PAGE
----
Once you pinpoint a major goal or two, do not look at it and moan “impossible” or “it’ll take years.” And don’t fall into the “victim” trap that stalls most people (with or without substance-abuse issues) in the “safe, boring, and meaningless” stage. Although it may seem as if “I want to write a book/go back to school/walk the Appalachian Trail, and it’s all the fault of life circumstances/other people’s demands that I can’t fulfill that dream,” the truth is that if granted a year off from work and an unlimited supply of money for that year, the majority of dreamers would still spend their days on whatever looked immediate and interesting rather than take the trouble involved in planning and effort toward significant goals.
They don’t really want to achieve; they just want what they see as the problem-free results of that achievement, and will always find excuses to blame life for not giving it to them without any effort on their part. If something isn’t important enough to you that you’re willing to make time for it wherever you are now, you’re not going to make time for it when circumstances improve.
A Step-by-Step Guide to Abstinence
We’ll talk more about coping with impatience and procrastination over the next few weeks, but right now, here is the step-by-step approach to changing your life focus from negative to positive through abstinence:
- Write down your biggest dream(s). Set your mind free; don’t even think about whether your dreams are “practical” or “possible.”
- Visualize how wonderful it will feel to live for your dream, and make up your mind that achieving it is worth giving up anything else—from evening television to alcohol and opiates, to others’ approval, to “security.”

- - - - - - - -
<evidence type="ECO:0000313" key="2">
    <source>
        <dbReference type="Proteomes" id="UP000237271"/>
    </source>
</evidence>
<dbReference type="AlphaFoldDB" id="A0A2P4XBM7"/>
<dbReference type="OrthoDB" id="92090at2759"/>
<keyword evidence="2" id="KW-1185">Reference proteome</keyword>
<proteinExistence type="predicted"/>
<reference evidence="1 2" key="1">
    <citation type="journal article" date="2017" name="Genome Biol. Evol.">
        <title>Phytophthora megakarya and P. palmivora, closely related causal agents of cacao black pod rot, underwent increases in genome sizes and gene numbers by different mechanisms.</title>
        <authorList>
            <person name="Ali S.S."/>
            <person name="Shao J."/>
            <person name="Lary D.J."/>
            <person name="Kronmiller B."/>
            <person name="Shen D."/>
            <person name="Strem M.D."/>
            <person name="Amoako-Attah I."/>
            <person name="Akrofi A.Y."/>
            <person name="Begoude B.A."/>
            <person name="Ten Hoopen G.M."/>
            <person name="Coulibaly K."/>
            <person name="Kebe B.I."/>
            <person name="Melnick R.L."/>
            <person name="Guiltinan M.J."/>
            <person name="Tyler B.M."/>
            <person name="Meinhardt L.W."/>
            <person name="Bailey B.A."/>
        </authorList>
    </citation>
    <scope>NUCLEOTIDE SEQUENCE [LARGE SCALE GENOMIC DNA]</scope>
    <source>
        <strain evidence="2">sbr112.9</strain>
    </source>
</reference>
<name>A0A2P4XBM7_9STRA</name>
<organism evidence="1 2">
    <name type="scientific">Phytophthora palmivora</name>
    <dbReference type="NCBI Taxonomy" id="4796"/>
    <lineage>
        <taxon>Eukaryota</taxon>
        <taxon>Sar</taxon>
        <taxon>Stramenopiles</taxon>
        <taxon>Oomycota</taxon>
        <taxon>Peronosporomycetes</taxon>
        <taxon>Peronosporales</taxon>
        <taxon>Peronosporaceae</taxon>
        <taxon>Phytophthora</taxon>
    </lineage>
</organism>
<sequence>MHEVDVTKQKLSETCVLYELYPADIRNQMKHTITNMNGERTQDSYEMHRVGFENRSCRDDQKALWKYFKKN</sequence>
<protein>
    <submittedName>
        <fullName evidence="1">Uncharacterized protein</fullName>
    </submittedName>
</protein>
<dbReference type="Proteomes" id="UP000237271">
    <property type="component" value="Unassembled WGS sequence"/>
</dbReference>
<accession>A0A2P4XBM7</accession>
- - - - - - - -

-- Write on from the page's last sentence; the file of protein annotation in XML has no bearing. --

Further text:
- Pinpoint a series of specific and measurable goals that will move you closer toward your dream.
- Break these goals into action steps—specific things you can do to achieve the goals segment by segment. Ideally, choose steps that take only fifteen minutes to an hour, so you can make time to do something on them every day.
- Schedule the action steps—either the full list from the beginning, or (if you tend to overestimate how fast things will get done) as you finish each preceding step. Have an official calendar for this; hard-copy calendars written in ink are especially good if you’re serious about fully committing yourself.
- (Optional but highly recommended) Find someone to hold you accountable to the goals and encourage you to stay the course.
- (To borrow another popular motto) Just Do It!
Following the above program will not only help you accomplish something meaningful, it’ll keep your mind on better things than substance abuse or “just” saying no.
Recovery Involves More than Abstinence
Abstinence isn’t enough when it comes to achieving lasting sobriety. Located near Houston, Texas, Kemah Palms Recovery offers high-quality addiction therapy services to clients in search of change. Our methods include:
- Cognitive behavioral therapy
- Dialectical behavior therapy
- Dual diagnosis treatment
- Family therapy
- Group therapy
Regain control of your life today. Call Kemah Palms Recovery now at 855-568-0218.